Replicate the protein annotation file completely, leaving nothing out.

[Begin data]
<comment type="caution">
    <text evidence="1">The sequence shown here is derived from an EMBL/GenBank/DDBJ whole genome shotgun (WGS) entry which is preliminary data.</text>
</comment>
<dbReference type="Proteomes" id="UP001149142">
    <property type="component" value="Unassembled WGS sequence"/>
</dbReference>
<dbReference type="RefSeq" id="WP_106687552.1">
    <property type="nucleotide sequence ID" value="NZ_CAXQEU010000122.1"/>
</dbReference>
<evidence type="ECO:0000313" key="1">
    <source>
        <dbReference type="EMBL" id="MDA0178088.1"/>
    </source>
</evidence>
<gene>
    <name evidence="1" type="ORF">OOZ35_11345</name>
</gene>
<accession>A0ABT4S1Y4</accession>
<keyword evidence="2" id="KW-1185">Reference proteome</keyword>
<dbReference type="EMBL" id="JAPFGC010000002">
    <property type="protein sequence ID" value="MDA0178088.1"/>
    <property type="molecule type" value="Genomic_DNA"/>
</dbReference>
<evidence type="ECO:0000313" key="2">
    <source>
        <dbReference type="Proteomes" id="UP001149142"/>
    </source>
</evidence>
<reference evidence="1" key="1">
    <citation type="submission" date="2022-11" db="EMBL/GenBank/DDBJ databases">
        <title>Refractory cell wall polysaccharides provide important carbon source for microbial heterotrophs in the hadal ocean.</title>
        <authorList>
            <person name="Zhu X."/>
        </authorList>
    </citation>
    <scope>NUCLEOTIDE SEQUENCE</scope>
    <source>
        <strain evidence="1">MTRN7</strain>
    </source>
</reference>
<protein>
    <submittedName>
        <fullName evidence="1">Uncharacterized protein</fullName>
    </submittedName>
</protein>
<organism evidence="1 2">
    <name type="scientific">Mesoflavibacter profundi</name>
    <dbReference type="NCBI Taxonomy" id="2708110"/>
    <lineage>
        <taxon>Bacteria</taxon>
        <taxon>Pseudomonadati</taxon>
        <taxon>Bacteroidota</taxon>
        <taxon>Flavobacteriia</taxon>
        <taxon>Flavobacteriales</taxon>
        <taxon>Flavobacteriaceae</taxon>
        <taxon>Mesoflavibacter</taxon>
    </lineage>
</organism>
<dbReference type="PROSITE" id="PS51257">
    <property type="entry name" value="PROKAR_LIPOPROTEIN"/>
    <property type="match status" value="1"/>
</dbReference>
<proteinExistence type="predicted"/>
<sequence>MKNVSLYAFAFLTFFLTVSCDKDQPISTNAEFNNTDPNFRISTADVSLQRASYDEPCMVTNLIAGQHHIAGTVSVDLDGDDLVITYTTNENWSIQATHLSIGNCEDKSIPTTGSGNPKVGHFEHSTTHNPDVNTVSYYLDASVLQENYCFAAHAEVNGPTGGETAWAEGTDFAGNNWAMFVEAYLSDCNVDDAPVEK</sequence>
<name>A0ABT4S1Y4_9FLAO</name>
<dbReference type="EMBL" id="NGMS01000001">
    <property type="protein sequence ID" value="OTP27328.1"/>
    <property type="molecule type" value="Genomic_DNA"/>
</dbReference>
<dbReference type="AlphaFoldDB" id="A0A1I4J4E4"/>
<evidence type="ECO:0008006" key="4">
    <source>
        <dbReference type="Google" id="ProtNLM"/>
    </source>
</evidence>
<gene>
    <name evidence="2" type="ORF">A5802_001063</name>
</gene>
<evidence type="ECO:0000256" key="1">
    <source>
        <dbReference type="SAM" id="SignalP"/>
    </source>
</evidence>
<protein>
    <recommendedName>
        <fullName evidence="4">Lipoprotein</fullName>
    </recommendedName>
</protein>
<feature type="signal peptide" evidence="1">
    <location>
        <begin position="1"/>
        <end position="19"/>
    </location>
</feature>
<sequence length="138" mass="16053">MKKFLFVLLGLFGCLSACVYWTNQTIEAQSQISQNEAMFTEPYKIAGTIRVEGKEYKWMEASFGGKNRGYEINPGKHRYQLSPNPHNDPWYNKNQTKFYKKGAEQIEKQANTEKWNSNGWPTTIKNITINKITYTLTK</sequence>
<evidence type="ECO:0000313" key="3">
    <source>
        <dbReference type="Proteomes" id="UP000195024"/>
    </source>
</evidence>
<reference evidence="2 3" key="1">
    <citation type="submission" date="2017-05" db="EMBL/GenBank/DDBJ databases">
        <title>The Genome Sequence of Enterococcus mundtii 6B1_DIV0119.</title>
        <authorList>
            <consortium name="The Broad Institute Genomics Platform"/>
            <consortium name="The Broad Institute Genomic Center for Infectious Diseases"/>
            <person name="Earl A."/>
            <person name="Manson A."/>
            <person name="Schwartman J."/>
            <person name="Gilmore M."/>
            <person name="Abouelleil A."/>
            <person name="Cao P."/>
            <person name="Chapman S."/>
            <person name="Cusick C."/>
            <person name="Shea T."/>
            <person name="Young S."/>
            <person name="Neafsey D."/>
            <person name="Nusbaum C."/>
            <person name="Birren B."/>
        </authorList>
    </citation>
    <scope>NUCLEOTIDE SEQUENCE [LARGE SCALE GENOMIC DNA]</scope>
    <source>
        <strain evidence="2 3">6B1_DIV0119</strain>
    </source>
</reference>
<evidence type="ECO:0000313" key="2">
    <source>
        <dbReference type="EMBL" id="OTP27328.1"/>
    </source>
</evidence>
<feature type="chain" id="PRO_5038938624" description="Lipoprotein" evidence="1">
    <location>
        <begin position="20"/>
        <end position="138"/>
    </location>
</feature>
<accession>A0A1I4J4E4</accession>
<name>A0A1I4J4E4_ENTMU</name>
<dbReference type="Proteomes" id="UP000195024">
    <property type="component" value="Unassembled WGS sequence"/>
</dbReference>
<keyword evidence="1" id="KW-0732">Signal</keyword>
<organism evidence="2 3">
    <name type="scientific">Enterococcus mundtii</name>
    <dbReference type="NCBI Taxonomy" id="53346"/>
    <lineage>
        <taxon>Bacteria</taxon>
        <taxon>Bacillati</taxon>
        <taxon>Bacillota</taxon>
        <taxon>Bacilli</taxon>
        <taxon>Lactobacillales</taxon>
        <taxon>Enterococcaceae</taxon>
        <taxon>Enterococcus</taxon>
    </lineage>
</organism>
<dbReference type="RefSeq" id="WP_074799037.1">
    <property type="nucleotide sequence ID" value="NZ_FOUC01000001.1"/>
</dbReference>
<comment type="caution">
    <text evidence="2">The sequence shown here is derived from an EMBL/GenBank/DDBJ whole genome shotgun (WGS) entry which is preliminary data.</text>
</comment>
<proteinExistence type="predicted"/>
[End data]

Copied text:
<comment type="caution">
    <text evidence="1">The sequence shown here is derived from an EMBL/GenBank/DDBJ whole genome shotgun (WGS) entry which is preliminary data.</text>
</comment>
<dbReference type="Proteomes" id="UP001149142">
    <property type="component" value="Unassembled WGS sequence"/>
</dbReference>
<dbReference type="RefSeq" id="WP_106687552.1">
    <property type="nucleotide sequence ID" value="NZ_CAXQEU010000122.1"/>
</dbReference>
<evidence type="ECO:0000313" key="1">
    <source>
        <dbReference type="EMBL" id="MDA0178088.1"/>
    </source>
</evidence>
<gene>
    <name evidence="1" type="ORF">OOZ35_11345</name>
</gene>
<accession>A0ABT4S1Y4</accession>
<keyword evidence="2" id="KW-1185">Reference proteome</keyword>
<dbReference type="EMBL" id="JAPFGC010000002">
    <property type="protein sequence ID" value="MDA0178088.1"/>
    <property type="molecule type" value="Genomic_DNA"/>
</dbReference>
<evidence type="ECO:0000313" key="2">
    <source>
        <dbReference type="Proteomes" id="UP001149142"/>
    </source>
</evidence>
<reference evidence="1" key="1">
    <citation type="submission" date="2022-11" db="EMBL/GenBank/DDBJ databases">
        <title>Refractory cell wall polysaccharides provide important carbon source for microbial heterotrophs in the hadal ocean.</title>
        <authorList>
            <person name="Zhu X."/>
        </authorList>
    </citation>
    <scope>NUCLEOTIDE SEQUENCE</scope>
    <source>
        <strain evidence="1">MTRN7</strain>
    </source>
</reference>
<protein>
    <submittedName>
        <fullName evidence="1">Uncharacterized protein</fullName>
    </submittedName>
</protein>
<organism evidence="1 2">
    <name type="scientific">Mesoflavibacter profundi</name>
    <dbReference type="NCBI Taxonomy" id="2708110"/>
    <lineage>
        <taxon>Bacteria</taxon>
        <taxon>Pseudomonadati</taxon>
        <taxon>Bacteroidota</taxon>
        <taxon>Flavobacteriia</taxon>
        <taxon>Flavobacteriales</taxon>
        <taxon>Flavobacteriaceae</taxon>
        <taxon>Mesoflavibacter</taxon>
    </lineage>
</organism>
<dbReference type="PROSITE" id="PS51257">
    <property type="entry name" value="PROKAR_LIPOPROTEIN"/>
    <property type="match status" value="1"/>
</dbReference>
<proteinExistence type="predicted"/>
<sequence>MKNVSLYAFAFLTFFLTVSCDKDQPISTNAEFNNTDPNFRISTADVSLQRASYDEPCMVTNLIAGQHHIAGTVSVDLDGDDLVITYTTNENWSIQATHLSIGNCEDKSIPTTGSGNPKVGHFEHSTTHNPDVNTVSYYLDASVLQENYCFAAHAEVNGPTGGETAWAEGTDFAGNNWAMFVEAYLSDCNVDDAPVEK</sequence>
<name>A0ABT4S1Y4_9FLAO</name>
<dbReference type="EMBL" id="NGMS01000001">
    <property type="protein sequence ID" value="OTP27328.1"/>
    <property type="molecule type" value="Genomic_DNA"/>
</dbReference>
<dbReference type="AlphaFoldDB" id="A0A1I4J4E4"/>
<evidence type="ECO:0008006" key="4">
    <source>
        <dbReference type="Google" id="ProtNLM"/>
    </source>
</evidence>
<gene>
    <name evidence="2" type="ORF">A5802_001063</name>
</gene>
<evidence type="ECO:0000256" key="1">
    <source>
        <dbReference type="SAM" id="SignalP"/>
    </source>
</evidence>
<protein>
    <recommendedName>
        <fullName evidence="4">Lipoprotein</fullName>
    </recommendedName>
</protein>
<feature type="signal peptide" evidence="1">
    <location>
        <begin position="1"/>
        <end position="19"/>
    </location>
</feature>
<sequence length="138" mass="16053">MKKFLFVLLGLFGCLSACVYWTNQTIEAQSQISQNEAMFTEPYKIAGTIRVEGKEYKWMEASFGGKNRGYEINPGKHRYQLSPNPHNDPWYNKNQTKFYKKGAEQIEKQANTEKWNSNGWPTTIKNITINKITYTLTK</sequence>
<evidence type="ECO:0000313" key="3">
    <source>
        <dbReference type="Proteomes" id="UP000195024"/>
    </source>
</evidence>
<reference evidence="2 3" key="1">
    <citation type="submission" date="2017-05" db="EMBL/GenBank/DDBJ databases">
        <title>The Genome Sequence of Enterococcus mundtii 6B1_DIV0119.</title>
        <authorList>
            <consortium name="The Broad Institute Genomics Platform"/>
            <consortium name="The Broad Institute Genomic Center for Infectious Diseases"/>
            <person name="Earl A."/>
            <person name="Manson A."/>
            <person name="Schwartman J."/>
            <person name="Gilmore M."/>
            <person name="Abouelleil A."/>
            <person name="Cao P."/>
            <person name="Chapman S."/>
            <person name="Cusick C."/>
            <person name="Shea T."/>
            <person name="Young S."/>
            <person name="Neafsey D."/>
            <person name="Nusbaum C."/>
            <person name="Birren B."/>
        </authorList>
    </citation>
    <scope>NUCLEOTIDE SEQUENCE [LARGE SCALE GENOMIC DNA]</scope>
    <source>
        <strain evidence="2 3">6B1_DIV0119</strain>
    </source>
</reference>
<evidence type="ECO:0000313" key="2">
    <source>
        <dbReference type="EMBL" id="OTP27328.1"/>
    </source>
</evidence>
<feature type="chain" id="PRO_5038938624" description="Lipoprotein" evidence="1">
    <location>
        <begin position="20"/>
        <end position="138"/>
    </location>
</feature>
<accession>A0A1I4J4E4</accession>
<name>A0A1I4J4E4_ENTMU</name>
<dbReference type="Proteomes" id="UP000195024">
    <property type="component" value="Unassembled WGS sequence"/>
</dbReference>
<keyword evidence="1" id="KW-0732">Signal</keyword>
<organism evidence="2 3">
    <name type="scientific">Enterococcus mundtii</name>
    <dbReference type="NCBI Taxonomy" id="53346"/>
    <lineage>
        <taxon>Bacteria</taxon>
        <taxon>Bacillati</taxon>
        <taxon>Bacillota</taxon>
        <taxon>Bacilli</taxon>
        <taxon>Lactobacillales</taxon>
        <taxon>Enterococcaceae</taxon>
        <taxon>Enterococcus</taxon>
    </lineage>
</organism>
<dbReference type="RefSeq" id="WP_074799037.1">
    <property type="nucleotide sequence ID" value="NZ_FOUC01000001.1"/>
</dbReference>
<comment type="caution">
    <text evidence="2">The sequence shown here is derived from an EMBL/GenBank/DDBJ whole genome shotgun (WGS) entry which is preliminary data.</text>
</comment>
<proteinExistence type="predicted"/>